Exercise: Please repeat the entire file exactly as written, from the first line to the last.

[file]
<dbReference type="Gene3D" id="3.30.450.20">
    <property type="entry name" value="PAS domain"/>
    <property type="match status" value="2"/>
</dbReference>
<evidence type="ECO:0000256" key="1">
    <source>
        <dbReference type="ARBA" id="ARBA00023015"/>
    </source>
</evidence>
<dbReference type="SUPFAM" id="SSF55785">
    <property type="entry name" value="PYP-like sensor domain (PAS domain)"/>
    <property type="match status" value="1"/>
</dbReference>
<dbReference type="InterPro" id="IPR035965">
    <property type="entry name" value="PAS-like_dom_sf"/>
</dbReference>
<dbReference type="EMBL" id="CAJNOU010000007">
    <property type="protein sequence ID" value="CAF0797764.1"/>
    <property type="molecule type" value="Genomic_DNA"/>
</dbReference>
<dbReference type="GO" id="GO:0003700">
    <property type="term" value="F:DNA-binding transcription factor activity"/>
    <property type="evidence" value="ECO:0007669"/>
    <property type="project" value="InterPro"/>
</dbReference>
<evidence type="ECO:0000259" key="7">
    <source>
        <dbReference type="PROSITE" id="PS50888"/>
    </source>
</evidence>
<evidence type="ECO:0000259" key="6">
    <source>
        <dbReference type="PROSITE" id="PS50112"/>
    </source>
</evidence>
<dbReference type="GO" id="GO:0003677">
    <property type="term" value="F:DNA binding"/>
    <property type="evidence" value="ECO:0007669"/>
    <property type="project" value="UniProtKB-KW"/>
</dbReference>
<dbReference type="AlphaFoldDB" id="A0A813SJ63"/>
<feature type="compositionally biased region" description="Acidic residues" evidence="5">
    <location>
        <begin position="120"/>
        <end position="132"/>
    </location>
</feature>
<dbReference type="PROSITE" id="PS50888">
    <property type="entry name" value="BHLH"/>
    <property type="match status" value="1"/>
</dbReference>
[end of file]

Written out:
<dbReference type="Gene3D" id="3.30.450.20">
    <property type="entry name" value="PAS domain"/>
    <property type="match status" value="2"/>
</dbReference>
<evidence type="ECO:0000256" key="1">
    <source>
        <dbReference type="ARBA" id="ARBA00023015"/>
    </source>
</evidence>
<dbReference type="SUPFAM" id="SSF55785">
    <property type="entry name" value="PYP-like sensor domain (PAS domain)"/>
    <property type="match status" value="1"/>
</dbReference>
<dbReference type="InterPro" id="IPR035965">
    <property type="entry name" value="PAS-like_dom_sf"/>
</dbReference>
<dbReference type="EMBL" id="CAJNOU010000007">
    <property type="protein sequence ID" value="CAF0797764.1"/>
    <property type="molecule type" value="Genomic_DNA"/>
</dbReference>
<dbReference type="GO" id="GO:0003700">
    <property type="term" value="F:DNA-binding transcription factor activity"/>
    <property type="evidence" value="ECO:0007669"/>
    <property type="project" value="InterPro"/>
</dbReference>
<evidence type="ECO:0000259" key="7">
    <source>
        <dbReference type="PROSITE" id="PS50888"/>
    </source>
</evidence>
<evidence type="ECO:0000259" key="6">
    <source>
        <dbReference type="PROSITE" id="PS50112"/>
    </source>
</evidence>
<dbReference type="GO" id="GO:0003677">
    <property type="term" value="F:DNA binding"/>
    <property type="evidence" value="ECO:0007669"/>
    <property type="project" value="UniProtKB-KW"/>
</dbReference>
<dbReference type="AlphaFoldDB" id="A0A813SJ63"/>
<feature type="compositionally biased region" description="Acidic residues" evidence="5">
    <location>
        <begin position="120"/>
        <end position="132"/>
    </location>
</feature>
<dbReference type="PROSITE" id="PS50888">
    <property type="entry name" value="BHLH"/>
    <property type="match status" value="1"/>
</dbReference>